Many Golden Age comic books were complete rubbish. Publishers, editors, and writers probably produced them for children they considered to be little more than morons, but the fantastic tales of colorful adventurers attracted many children - some bright, some not so. Amidst the lowbrow material the publishers produced, a reader could often find some rather entertaining juvenilia. So who the heck is Don Cameron?
In BATMAN: THE DARK KNIGHT ARCHIVES VOL. 4 people who love DC's hardback reprints of Golden Age comics will discover Cameron, a newspaperman and pulp writer before he wrote comics. He was the versatile and imaginative writer of some of the most memorable Batman tales of the 1940's. Unlike many scribes of the era, Cameron displayed a real knack for writing in the comics medium. His story structure was solid, and his plots were tight even if the tales were a bit zany and over the top.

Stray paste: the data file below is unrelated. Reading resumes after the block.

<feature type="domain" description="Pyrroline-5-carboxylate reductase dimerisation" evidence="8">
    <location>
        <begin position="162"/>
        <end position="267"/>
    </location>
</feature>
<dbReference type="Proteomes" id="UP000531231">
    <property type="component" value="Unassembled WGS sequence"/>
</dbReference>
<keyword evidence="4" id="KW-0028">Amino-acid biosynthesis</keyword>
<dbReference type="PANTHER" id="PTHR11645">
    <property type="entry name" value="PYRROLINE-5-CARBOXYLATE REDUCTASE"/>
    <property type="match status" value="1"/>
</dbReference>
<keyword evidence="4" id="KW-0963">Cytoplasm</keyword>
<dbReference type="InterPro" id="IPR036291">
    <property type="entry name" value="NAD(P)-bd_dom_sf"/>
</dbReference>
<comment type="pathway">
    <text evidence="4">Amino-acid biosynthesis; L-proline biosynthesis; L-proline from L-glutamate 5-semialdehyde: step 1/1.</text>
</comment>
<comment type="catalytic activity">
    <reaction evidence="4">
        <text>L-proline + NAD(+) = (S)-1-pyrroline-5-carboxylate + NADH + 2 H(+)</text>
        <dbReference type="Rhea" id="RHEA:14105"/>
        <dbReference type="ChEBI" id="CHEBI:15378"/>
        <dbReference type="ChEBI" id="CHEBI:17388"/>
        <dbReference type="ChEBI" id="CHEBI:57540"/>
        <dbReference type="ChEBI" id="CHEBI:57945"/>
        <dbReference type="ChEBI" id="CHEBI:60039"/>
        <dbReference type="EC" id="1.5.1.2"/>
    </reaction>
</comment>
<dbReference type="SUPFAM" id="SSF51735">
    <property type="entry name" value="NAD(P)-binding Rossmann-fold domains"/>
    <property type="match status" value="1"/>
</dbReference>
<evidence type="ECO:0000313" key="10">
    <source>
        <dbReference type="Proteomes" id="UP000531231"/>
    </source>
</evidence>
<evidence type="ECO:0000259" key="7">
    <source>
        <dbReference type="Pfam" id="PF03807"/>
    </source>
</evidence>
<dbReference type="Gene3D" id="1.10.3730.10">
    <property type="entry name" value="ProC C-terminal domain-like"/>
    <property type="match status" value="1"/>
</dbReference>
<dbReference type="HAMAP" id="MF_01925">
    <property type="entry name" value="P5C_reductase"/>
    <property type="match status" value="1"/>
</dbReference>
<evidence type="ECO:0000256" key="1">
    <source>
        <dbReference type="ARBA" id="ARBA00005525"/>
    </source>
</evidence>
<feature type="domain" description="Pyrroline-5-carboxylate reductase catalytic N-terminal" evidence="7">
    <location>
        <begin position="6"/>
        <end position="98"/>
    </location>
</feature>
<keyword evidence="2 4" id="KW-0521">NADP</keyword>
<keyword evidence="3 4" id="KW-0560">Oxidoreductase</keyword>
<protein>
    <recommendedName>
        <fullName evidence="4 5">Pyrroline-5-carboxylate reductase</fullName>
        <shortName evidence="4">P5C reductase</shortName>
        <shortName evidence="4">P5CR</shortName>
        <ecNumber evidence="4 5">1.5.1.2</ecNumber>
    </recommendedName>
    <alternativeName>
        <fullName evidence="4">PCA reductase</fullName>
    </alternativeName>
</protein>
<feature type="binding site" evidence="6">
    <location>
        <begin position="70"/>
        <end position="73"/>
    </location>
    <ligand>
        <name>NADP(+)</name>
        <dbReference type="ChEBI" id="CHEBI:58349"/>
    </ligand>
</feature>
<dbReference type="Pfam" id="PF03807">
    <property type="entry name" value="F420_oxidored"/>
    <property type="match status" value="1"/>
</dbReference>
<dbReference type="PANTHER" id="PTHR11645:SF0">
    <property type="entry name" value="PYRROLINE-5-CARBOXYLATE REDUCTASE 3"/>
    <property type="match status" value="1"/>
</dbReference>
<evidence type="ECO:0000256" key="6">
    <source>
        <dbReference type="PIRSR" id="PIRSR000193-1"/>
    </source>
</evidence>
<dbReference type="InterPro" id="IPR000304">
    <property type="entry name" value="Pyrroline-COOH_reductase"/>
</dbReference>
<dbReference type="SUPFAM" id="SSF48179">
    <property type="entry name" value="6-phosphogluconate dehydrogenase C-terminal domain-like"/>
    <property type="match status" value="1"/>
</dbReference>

This Archives edition reprints BATMAN #13-16 (1942-43), each issue containing 4 tales apiece, and Cameron wrote 12 of the 16 stories reprinted in this volume. His Batman/Bruce Wayne is less a dark knight and more of a playboy adventurer with a penchant for fighting crime. And Robin - well, Cameron's Robin/Dick Grayson is a daring, carefree, and careless boy with a smart mouth, a brave heart, and immense respect and deep love for his father figure/big brother.
Fans of the old Batman shouldn't miss this volume. It's worth the price and filled with the kind of fantastically fun comic book stories we enjoyed as kids. GRADE B+